The End of High Performance No-Tox Shot?

While “the end” is likely a bit of an overstatement, the better shot materials are in the process of vanishing from the marketplace in several areas. Sources have reported that Kent is no longer offering their Tungsten-Matrix (8/31/2011-- Not True!), but Winchester is dropping their HD waterfowl loads, Remington is dropping their HD loads, and Federal has already dropped their Heavyweight waterfowl loads, but thankfully not their Heavyweight turkey loads. Hevi-Shot is not so heavy anymore, touted as “Heavier than Lead” for years when they apparently were struggling to say “denser than lead,” but that hasn't been true for most of their line for some time. The densest shot material of all, Tungsten Super Shot, has apparently left the marketplace.

Muhammad, what happened? Part of it is the climb in the key ingredient in most of the “HD” shot materials: tungsten. In January, 2010, ferro tungsten was in the neighborhood of $12 a pound or so. As of August 1, 2011, it is $22.23 per pound. The resistance to improved shot materials over steel has always been price. With raw materials having that kind of spike, it has put what was already a comparatively low-volume product into the territory of less profitable to offer while price increases look inevitable as well.

Lead comes from the ground in the first place and under normal conditions does not dissolve in water. Though the “lead scare” is fashionable, there are less hunters and less shots fired every year. Right now, in 2011, duck populations are at the highest population since spring pond surveys began in 1955. The U.S. Fish and Wildlife Service's duck breeding population 2011 estimates show an 11 percent increase over last year's estimate of 40.8 million birds, and the total duck population estimate of a record 45.6 million is 35 percent above the long-term average. Obviously, the anti-hunting lead scare media blather hasn't done anything to scare away rapidly increasing duck populations, with nuisance waterfowl and crop depredation becoming a bigger issue every year in many areas. While hunting and ammunition costs continue to drive away the ordinary family, taxpayer dollars fund various depredation and “lethal removal” projects by the U.S. Department of Agriculture on a regular basis. It is a lamentable trend.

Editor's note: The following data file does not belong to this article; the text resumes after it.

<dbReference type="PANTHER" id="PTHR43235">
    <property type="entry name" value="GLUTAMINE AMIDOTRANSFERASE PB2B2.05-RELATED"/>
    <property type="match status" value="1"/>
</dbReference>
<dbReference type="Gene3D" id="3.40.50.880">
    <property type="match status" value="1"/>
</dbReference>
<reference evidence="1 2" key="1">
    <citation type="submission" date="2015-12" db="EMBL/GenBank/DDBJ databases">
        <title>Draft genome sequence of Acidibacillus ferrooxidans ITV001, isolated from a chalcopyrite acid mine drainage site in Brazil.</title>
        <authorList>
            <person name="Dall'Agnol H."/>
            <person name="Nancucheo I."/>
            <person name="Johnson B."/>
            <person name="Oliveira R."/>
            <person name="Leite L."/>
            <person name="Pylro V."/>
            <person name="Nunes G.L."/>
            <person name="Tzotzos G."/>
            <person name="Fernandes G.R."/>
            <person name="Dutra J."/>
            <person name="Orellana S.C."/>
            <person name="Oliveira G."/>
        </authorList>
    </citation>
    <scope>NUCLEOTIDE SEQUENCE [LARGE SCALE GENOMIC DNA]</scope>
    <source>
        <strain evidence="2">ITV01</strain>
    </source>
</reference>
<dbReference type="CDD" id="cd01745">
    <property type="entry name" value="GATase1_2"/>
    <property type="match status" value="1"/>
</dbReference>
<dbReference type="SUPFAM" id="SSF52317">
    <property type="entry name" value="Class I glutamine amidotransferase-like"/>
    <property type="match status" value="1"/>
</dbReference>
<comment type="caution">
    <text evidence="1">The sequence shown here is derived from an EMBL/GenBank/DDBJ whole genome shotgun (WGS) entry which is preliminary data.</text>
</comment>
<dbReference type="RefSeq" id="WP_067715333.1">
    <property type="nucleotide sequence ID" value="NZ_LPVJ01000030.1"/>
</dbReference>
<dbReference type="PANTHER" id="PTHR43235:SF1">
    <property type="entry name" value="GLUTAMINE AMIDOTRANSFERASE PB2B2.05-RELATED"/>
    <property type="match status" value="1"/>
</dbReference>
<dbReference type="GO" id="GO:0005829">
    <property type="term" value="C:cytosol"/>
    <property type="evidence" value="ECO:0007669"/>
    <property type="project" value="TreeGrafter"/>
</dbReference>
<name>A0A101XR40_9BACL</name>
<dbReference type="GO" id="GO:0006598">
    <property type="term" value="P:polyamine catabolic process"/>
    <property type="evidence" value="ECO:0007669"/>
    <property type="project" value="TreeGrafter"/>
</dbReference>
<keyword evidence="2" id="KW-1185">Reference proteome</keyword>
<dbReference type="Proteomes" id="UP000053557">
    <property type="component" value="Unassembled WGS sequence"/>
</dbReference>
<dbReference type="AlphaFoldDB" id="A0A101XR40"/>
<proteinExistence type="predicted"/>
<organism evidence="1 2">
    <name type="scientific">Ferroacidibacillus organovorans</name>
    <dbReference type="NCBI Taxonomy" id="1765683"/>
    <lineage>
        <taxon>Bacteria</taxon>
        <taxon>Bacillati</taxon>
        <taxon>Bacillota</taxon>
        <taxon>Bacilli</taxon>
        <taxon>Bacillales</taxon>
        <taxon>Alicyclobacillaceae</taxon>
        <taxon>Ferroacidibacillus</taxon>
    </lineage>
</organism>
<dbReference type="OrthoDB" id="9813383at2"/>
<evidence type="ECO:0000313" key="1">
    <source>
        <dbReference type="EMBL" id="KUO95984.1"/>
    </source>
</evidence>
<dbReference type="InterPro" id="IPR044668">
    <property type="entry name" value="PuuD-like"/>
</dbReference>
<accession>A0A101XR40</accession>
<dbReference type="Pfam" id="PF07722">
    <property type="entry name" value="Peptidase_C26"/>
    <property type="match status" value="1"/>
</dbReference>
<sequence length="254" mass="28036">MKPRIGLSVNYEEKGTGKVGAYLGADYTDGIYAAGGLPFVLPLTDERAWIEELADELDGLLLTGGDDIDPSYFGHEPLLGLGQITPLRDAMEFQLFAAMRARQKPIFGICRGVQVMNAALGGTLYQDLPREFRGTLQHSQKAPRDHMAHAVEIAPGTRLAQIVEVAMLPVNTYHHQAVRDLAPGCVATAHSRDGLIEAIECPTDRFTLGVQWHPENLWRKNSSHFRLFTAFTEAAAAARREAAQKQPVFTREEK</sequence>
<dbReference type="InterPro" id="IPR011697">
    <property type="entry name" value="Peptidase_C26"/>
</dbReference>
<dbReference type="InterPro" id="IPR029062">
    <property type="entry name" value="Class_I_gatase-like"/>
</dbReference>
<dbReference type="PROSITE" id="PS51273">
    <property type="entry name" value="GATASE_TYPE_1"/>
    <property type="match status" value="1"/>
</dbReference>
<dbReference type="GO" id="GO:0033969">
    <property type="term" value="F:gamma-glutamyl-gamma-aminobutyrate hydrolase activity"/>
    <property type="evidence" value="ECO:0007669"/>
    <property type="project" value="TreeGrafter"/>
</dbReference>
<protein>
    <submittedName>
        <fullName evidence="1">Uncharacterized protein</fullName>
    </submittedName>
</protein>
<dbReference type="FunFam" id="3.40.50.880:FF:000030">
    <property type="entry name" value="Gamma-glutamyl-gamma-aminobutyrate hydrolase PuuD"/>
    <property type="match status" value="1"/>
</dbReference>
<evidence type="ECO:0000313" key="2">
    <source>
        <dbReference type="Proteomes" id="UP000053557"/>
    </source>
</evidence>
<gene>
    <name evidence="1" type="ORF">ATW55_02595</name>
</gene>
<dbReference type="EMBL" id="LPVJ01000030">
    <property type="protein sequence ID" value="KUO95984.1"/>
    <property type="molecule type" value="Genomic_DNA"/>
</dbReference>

What is not a matter of conjecture is that the denser the shot material is, the more effective it is. It is also not conjecture that what is called “steel,” actually iron shot, is horribly inferior to lead and materials of similar greater density in terms of exterior ballistics and wounding ballistics, it has a propensity to rust, causes accelerated wear particularly in forcing cones, and renders many classic guns unusable. There are scant few effective lead substitutes left, Nice Shot being a notable exception that is also safe for lead-proofed shotguns. It is hard to recall bad regulations, just as hard as it is to unring the bell, so what is left is the hope that tungsten prices allow high performance no-tox to continue. We can hope.

Kent Game-Bore has advised me that they remain committed to their acclaimed Kent Tungsten-Matrix loads, loads that I have personally had great success with and have commented favorably on in numerous articles. While Kent has streamlined their TM line slightly, tungsten prices have stressed their product like everything else, Kent has actually reduced prices significantly on their Tungsten Matrix loads just recently, and they have ramped up their marketing presence as well. We really need to support products like Kent TM, always lead barrel and lead choke friendly, if we expect to have lead-like or better performance available in the future in any meaningful, obtainable sense.


Copyright 2011 by Randy Wakeman. All Rights Reserved.

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